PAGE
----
Couple jailed for year-long blackmail campaign


A west Belfast couple who carried out a year-long blackmail campaign against a neighbour were both jailed on Monday.

Billy Byrne and his partner Maria Morelli, who are both from Ross Mill Avenue, received between £15,000 and £21,000 from their ‘vulnerable’ victim, who was unable to pay his mortgage and lost his home as a result of their demands,

Belfast Crown Court heard that the blackmail began after 39-year old Byrne exchanged words with his neighbour - a fireman - over a motorbike left in the communal area of the black of flats where they both lived at the time.

Several months after the initial row, the fireman vandalised Byrne’s car. He then paid Byrne £1,200 for the damage to the vehicle, and following that payment, both Byrne and Morelli (46) launched a year-long campaign of blackmail.

Due to fears that the couple would tell his employers and family about the vandalism to the car - which the fireman believed would lead to him losing his job - he handed over money following scores of demands for cash.

Sending both Byrne and Morelli to prison, Her Honour Judge McCaffrey spoke of the “catastrophic” effect the blackmail has had on the fireman.

Morelli - who admitted her guilt at the outset - was handed a sentence of three years and four months, while Byrne - who didn’t plead guilty until a later stage and who has not displayed the same level of remorse as Morelli - was given a sentence of three years and ten months.

The couple were informed that they will each serve half their sentence in prison, with the remainder on supervised licence upon their release.

Prior to sentencing, Judge McCaffrey was told by Crown prosecutor Gareth Purvis that around September/October 2010, both the couple and the fireman were living in the same apartment block.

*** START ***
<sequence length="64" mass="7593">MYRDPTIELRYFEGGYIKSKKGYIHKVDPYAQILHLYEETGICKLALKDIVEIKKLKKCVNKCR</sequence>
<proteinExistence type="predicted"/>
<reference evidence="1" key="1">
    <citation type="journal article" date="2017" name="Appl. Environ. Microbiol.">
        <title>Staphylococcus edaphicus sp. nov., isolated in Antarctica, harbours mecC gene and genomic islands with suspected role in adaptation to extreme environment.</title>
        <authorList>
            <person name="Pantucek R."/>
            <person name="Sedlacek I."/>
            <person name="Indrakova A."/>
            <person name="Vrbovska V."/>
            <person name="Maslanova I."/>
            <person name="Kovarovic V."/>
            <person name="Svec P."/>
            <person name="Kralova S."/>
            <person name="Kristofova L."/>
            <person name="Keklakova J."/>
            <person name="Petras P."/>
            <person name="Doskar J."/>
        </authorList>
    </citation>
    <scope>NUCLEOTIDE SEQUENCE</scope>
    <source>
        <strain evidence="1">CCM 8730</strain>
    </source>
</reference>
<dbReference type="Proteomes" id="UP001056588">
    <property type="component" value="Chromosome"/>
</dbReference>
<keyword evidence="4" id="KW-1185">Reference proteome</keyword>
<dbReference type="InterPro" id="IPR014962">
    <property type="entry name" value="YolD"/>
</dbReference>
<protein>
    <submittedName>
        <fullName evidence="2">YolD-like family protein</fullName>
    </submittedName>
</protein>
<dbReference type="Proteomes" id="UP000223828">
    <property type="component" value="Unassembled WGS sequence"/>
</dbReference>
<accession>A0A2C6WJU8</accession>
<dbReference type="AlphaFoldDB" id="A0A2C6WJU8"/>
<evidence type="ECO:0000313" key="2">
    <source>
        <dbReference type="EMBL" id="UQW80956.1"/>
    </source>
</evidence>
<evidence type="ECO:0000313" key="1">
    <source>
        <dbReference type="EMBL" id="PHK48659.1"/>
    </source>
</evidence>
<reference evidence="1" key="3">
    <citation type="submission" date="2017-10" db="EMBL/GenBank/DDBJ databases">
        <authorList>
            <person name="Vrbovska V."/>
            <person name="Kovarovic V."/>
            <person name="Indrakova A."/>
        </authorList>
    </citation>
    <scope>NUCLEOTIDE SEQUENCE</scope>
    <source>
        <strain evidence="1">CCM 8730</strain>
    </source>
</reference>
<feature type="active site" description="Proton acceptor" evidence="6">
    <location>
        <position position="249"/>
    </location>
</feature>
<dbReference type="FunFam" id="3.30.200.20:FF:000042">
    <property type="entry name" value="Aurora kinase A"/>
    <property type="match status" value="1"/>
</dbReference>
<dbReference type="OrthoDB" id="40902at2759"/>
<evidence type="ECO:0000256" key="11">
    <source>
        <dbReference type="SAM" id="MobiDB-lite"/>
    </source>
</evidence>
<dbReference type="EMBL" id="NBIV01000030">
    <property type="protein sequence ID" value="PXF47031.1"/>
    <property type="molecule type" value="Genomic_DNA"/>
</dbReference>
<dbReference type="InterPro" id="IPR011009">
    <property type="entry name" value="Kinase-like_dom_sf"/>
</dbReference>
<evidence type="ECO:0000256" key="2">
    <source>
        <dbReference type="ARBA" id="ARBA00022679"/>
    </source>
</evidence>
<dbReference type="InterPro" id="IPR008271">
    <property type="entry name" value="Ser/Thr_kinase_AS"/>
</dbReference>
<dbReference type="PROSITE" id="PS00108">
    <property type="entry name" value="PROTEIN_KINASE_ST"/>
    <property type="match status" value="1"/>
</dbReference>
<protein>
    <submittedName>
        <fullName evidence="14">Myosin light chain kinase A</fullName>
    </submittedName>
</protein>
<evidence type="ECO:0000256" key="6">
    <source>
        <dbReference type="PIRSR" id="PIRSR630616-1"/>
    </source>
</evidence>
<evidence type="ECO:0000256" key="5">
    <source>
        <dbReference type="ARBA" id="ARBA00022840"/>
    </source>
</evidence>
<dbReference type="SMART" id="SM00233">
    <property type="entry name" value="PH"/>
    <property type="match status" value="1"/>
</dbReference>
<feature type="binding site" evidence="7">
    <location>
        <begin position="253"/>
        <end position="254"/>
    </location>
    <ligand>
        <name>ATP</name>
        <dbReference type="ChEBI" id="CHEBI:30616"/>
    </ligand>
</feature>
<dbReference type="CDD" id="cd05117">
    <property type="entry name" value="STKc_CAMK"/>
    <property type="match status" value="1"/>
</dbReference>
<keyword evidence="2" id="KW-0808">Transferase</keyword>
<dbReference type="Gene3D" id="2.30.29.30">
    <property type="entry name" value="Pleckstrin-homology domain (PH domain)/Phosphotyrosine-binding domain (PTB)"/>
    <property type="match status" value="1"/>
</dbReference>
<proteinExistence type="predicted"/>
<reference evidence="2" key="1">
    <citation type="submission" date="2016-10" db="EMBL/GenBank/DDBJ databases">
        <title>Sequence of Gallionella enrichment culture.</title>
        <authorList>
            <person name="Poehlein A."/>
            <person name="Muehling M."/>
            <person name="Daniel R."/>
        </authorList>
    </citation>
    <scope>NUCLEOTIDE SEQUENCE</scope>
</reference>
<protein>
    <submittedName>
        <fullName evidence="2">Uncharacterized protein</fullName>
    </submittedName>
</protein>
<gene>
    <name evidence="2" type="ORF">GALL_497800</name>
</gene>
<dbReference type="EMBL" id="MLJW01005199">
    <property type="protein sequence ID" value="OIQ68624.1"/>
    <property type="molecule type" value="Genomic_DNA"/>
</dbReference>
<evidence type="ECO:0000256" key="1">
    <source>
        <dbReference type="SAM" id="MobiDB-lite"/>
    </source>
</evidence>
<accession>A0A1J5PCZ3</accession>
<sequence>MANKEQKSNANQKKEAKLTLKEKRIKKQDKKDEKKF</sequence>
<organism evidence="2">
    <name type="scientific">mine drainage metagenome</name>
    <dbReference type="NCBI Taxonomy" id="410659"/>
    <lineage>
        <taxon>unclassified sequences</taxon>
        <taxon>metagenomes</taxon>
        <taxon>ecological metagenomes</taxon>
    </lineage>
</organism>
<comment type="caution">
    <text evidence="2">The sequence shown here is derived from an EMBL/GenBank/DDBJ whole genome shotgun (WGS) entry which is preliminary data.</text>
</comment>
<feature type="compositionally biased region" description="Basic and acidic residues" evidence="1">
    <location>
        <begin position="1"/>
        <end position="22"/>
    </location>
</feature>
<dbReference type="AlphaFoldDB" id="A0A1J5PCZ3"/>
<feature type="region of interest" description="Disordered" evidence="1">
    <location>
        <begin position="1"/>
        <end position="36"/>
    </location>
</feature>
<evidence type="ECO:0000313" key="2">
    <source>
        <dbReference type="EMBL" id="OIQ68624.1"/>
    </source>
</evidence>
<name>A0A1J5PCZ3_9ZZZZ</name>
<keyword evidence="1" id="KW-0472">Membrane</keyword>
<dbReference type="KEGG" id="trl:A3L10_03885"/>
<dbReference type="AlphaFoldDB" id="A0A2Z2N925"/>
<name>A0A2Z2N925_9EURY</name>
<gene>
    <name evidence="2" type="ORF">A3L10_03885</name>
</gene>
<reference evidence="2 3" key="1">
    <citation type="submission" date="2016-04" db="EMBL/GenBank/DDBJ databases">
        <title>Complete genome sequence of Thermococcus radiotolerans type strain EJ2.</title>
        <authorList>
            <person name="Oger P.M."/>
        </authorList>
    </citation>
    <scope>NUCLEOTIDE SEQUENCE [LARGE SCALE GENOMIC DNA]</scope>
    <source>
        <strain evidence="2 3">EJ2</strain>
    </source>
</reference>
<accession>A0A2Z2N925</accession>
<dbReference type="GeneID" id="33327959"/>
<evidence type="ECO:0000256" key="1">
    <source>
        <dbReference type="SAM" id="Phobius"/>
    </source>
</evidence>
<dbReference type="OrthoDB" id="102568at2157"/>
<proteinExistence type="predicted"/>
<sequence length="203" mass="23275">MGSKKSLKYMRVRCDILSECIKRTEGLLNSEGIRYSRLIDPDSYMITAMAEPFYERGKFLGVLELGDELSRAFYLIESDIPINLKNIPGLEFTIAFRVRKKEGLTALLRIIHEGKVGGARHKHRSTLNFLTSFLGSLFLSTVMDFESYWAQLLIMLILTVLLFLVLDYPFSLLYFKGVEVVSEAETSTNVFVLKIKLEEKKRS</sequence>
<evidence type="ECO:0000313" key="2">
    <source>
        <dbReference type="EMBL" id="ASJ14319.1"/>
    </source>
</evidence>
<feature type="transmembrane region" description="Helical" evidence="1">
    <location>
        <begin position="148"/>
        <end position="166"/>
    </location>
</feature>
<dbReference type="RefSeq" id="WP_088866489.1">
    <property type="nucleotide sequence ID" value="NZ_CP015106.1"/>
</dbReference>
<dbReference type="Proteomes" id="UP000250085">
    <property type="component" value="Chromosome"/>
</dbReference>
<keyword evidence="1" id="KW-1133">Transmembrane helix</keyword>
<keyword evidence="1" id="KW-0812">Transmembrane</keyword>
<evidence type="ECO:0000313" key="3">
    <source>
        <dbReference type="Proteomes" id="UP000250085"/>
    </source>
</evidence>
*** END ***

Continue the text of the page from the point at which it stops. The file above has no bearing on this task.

Byrne mistakenly believed that the fireman had reported him for leaving his motorbike in the communal area, which contravened the rules of the complex, resulting in Byrne “being hostile” to the fireman and “very confrontational and aggressive over the issue.”

In April 2011, the fireman returned home from a night out, and whilst drunk he vandalised Byrne’s car by slashing the tyres and damaging the windscreen wipers.

Byrne believed the fireman was behind the vandalism, and around a year later things came to a head when a meeting between the couple and the fireman took place. The fireman “felt in fear” of Byrne during the meeting, confessed to the vandalism and paid £1,200 to cover the damage.

Shortly after this meeting, Byrne and Morelli moved out of the complex. Several months later, the fireman was followed home by the couple, who told him he had forced them to move, with Morelli claiming her hair was falling out as a result of stress.

From this point onwards, Morelli sent text messages to the fireman on a regular basis, demanded money from him to pair for hair transplants. She send a total of 16 messages from June 2012 to May 2013, which were also interspersed with calls from Byrne.

Mr Purvis described the text messages as a “lengthy series of demands for money ... to pay for repeated hair transplants”, with texts sent such as ‘do you want people to know about this? I am going to report this to your employers or the police.’

The fireman believed that if this threat to inform his employers was carried out, he would lose his job.

A total of around £34,450 was demanded by the couple, with an estimated £15,000 to £21,000 handed over. To keep up with the demands, the fireman took out loans from the bank and also borrowed off family and friends.

Mr Purvis said that the fireman stopped responding to the texts around April/May 2013, as at this stage he had “exhausted all sources for which he could raise money ... a friend realised something wasn’t right and refused to lend him any more money.”

This led to the fireman informing his family then his employers about what was going on, and he was able to retain his job.

The prosecutor said that while the fireman how suffers from anxiety and depression. the blackmail has had a “devastating impact” on his financially. He not only lost his home, but he also had to enter into a Individual Voluntary Arrangement (IVA) whereby he is paying back £800 a month.

Defence barrister Luke Curran, who represented both Byrne and Morelli, said the couple have both expressed remorse for their actions.

Regarding Morelli, Mr Curran said she came before the court with a clear criminal record, and “does not live a lifestyle with any trappings of wealth.”

Saying that any money taken from the fireman was used to pay household and everyday bills, Mr Curran accepted she “kept the ball rolling” and received “relatively easy money, as far as she was concerned.”

Turning to Byrne, Mr Curran said that following the incident with the bike there was “ill feeling” between his client and the fireman which led Byrne to believe his actions were “somehow justified.”

The barrister said Byrne now acknowledges that his actions were wrong, and accepts the hurt and distress he has caused.